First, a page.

To Bear Arms for Self-Defense: A 'Right of the People' or a Privilege of the Few?

34 Pages Posted: 28 May 2020

Date Written: April 30, 2020

Abstract

Does the right to bear arms protect the right to carry a firearm in public? This paper begins with an analysis of the clear text of the Second Amendment declaring that “the right of the people to . . . bear arms, shall not be infringed.” It then launches into a history of the English origins of this right. The medieval Statute of Northampton proscribed going armed in a manner to terrorize the subjects, while the common law recognized the peaceable carrying of arms. The Declaration of Rights of 1689 accorded the right to Protestants, and Blackstone found it to be a cornerstone of protection of personal liberty and personal security.

At the American Founding, the right to bear arms was constitutionalized along with other basic rights. The peaceable carrying of firearms by ordinary Americans was allowed in all states during the antebellum period — even in those states where going armed with the intent to terrorize others was a crime. By 1861, 25 of 34 states allowed the carrying of weapons both openly and concealed. In the 9 states that then restricted concealed carry, open carry was lawful; it was this right of open carry that justified the restrictions of concealed carry. However, African Americans were barred from bearing arms at all or were subjected to arbitrary licensing requirements.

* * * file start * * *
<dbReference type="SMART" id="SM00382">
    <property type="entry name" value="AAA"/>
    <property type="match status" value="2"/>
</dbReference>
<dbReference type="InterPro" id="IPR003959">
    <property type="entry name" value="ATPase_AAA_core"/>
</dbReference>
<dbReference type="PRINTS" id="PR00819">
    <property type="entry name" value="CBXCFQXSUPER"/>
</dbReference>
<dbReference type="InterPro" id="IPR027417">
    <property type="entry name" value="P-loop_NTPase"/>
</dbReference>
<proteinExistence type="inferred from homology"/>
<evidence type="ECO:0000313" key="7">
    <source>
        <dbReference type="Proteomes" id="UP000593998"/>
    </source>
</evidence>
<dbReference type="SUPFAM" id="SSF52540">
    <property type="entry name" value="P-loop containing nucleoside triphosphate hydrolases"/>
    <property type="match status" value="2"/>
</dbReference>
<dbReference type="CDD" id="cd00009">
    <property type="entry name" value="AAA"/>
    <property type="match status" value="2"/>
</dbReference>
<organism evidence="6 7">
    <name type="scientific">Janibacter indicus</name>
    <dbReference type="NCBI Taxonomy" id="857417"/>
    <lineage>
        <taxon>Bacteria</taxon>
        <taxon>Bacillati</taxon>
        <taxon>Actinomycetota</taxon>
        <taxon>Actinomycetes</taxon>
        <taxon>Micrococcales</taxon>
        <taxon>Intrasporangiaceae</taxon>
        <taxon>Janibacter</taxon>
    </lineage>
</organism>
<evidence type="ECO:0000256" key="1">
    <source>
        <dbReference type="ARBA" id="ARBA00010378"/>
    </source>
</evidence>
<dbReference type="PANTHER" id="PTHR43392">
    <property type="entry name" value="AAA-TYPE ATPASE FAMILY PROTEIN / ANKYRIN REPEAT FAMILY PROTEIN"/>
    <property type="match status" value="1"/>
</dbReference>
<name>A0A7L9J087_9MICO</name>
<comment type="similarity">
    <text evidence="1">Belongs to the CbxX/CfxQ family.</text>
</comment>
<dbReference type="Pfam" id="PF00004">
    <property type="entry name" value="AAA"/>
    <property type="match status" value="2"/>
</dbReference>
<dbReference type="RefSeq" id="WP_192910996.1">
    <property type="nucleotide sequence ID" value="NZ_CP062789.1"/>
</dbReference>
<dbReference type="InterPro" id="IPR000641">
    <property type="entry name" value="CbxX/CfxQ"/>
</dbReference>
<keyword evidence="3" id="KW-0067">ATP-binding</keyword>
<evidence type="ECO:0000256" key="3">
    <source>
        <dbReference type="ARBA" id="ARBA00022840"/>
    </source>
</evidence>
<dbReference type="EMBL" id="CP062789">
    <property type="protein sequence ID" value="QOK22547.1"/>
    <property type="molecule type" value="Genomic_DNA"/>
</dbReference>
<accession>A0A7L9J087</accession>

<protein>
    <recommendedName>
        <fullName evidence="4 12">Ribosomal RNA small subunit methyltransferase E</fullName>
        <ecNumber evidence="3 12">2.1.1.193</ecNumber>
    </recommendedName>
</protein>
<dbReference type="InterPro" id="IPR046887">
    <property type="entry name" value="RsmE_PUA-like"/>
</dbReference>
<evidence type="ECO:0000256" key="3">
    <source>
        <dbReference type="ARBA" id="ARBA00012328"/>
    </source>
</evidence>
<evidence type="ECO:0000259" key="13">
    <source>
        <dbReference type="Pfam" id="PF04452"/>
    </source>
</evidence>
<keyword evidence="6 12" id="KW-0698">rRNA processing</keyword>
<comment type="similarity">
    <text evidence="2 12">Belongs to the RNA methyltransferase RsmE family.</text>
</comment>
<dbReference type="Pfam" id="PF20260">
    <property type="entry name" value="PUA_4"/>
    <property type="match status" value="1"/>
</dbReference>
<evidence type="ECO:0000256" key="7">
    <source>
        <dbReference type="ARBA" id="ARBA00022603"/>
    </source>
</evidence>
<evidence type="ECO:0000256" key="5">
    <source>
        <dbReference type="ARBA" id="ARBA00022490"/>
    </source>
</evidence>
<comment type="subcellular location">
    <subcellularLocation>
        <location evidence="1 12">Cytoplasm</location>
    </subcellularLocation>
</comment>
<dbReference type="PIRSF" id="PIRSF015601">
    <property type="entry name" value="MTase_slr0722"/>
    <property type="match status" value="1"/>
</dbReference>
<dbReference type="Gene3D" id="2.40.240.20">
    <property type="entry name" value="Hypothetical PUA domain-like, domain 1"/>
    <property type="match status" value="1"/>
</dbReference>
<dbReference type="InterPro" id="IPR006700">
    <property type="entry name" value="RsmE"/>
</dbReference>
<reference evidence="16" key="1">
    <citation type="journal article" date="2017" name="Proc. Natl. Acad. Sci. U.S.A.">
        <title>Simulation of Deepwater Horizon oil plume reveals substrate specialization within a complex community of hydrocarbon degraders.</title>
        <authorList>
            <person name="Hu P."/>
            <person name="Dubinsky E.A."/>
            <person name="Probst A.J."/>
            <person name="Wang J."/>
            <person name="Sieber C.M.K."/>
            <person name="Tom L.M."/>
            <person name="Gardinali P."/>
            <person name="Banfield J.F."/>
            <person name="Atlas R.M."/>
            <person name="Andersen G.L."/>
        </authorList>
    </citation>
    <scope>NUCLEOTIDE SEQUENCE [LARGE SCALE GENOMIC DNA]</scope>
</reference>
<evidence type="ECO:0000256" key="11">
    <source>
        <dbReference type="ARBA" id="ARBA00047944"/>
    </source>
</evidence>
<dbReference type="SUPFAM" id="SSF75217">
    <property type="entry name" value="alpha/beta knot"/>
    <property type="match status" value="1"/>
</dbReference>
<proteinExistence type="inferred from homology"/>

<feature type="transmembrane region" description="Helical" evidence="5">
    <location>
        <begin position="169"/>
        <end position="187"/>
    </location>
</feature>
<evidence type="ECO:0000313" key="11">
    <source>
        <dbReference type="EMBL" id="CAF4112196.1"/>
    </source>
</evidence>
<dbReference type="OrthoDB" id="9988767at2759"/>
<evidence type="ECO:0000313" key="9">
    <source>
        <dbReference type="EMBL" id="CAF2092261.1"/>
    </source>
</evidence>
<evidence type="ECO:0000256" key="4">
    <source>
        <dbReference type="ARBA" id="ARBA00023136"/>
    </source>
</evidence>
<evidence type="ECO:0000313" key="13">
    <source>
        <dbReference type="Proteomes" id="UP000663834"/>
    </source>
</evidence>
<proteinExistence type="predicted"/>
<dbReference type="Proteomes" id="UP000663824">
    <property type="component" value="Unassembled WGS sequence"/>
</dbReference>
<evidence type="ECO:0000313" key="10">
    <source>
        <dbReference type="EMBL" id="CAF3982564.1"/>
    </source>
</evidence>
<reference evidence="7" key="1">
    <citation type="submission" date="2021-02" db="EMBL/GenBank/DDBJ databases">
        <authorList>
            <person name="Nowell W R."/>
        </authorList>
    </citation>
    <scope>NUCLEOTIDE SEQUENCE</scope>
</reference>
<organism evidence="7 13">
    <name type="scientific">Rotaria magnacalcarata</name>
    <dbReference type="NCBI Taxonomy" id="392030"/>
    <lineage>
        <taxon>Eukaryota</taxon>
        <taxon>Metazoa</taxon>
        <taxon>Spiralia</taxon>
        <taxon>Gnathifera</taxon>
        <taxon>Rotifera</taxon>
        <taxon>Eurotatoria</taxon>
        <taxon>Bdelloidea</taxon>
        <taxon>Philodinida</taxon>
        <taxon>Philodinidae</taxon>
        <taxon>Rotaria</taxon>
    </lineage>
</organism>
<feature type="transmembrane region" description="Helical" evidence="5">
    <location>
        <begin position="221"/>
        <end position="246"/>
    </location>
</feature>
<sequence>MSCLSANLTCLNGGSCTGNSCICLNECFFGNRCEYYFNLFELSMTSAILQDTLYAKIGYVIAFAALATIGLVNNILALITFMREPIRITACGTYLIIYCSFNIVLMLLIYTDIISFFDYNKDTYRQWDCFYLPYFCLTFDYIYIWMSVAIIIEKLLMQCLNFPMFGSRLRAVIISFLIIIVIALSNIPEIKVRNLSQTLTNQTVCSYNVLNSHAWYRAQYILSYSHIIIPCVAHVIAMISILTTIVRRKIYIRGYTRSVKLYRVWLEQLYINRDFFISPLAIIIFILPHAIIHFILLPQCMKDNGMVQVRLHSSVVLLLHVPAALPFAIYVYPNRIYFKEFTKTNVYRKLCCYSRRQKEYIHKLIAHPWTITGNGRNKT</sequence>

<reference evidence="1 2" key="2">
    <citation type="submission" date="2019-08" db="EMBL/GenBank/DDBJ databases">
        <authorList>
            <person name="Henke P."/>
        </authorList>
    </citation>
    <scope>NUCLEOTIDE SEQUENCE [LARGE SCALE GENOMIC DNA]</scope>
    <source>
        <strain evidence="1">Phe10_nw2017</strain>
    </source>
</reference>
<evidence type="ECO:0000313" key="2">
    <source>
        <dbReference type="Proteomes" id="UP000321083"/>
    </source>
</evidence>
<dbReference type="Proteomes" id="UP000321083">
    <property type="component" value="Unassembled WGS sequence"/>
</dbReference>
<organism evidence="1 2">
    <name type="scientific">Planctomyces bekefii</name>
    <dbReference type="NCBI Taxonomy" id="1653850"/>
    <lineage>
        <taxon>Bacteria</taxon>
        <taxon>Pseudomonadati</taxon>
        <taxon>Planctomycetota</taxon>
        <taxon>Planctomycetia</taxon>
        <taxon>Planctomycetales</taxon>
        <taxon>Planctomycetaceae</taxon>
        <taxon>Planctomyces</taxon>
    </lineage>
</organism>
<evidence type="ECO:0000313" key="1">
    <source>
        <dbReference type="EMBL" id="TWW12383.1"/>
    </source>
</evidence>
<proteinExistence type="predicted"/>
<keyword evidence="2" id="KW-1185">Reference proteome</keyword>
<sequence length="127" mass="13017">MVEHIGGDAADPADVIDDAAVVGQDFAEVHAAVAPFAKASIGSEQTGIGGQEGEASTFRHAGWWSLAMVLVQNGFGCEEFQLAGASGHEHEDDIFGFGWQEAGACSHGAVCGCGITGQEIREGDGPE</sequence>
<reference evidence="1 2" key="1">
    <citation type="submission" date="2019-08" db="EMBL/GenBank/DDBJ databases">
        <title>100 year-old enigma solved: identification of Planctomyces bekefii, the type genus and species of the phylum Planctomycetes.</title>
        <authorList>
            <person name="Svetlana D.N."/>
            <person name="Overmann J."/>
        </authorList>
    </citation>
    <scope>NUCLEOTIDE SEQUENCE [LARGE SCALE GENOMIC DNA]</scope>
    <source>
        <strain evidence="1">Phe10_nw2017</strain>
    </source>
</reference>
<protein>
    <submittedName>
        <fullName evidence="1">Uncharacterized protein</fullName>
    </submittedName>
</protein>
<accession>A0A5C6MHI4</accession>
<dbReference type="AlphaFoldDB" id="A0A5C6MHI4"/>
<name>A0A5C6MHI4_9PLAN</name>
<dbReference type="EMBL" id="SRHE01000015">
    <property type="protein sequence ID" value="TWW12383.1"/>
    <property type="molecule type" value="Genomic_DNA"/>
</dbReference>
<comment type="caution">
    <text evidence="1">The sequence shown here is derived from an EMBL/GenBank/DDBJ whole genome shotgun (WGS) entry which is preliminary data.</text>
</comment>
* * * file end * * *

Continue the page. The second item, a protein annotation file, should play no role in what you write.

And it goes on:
This paper next traces the history of the Fourteenth Amendment and its aftermath as applied to the right to bear arms. This entails analysis of the discretionary licensing schemes of the black codes, protection of the right under the Civil Rights Act of 1871, and carry bans in Reconstruction and in the Jim Crow and anti-immigrant eras.

State courts recognized the right to bear arms in the modern era. In Heller, the U.S. Supreme Court read “bear” arms to mean “carry” arms and rejected interest balancing. Applying the right to the states, McDonald found the right to be fundamental, not second class. Yet the circuits are split, with some applying the clear text and others playing a limbo game to see how low the standard can go. The game played out most recently when the Supreme Court granted certiorari regarding New York City’s ban on transporting a handgun outside one’s licensed premises and the City amended the law to moot the case.

Keywords: right to bear arms, Second Amendment

JEL Classification: K20

Suggested Citation

Halbrook, Stephen P., To Bear Arms for Self-Defense: A 'Right of the People' or a Privilege of the Few? (April 30, 2020). Available at SSRN: https://ssrn.com/abstract=3589749

Stephen P. Halbrook (Contact Author)

Independent Institute ( email )

100 Swan Way
Oakland, CA 94621
United States

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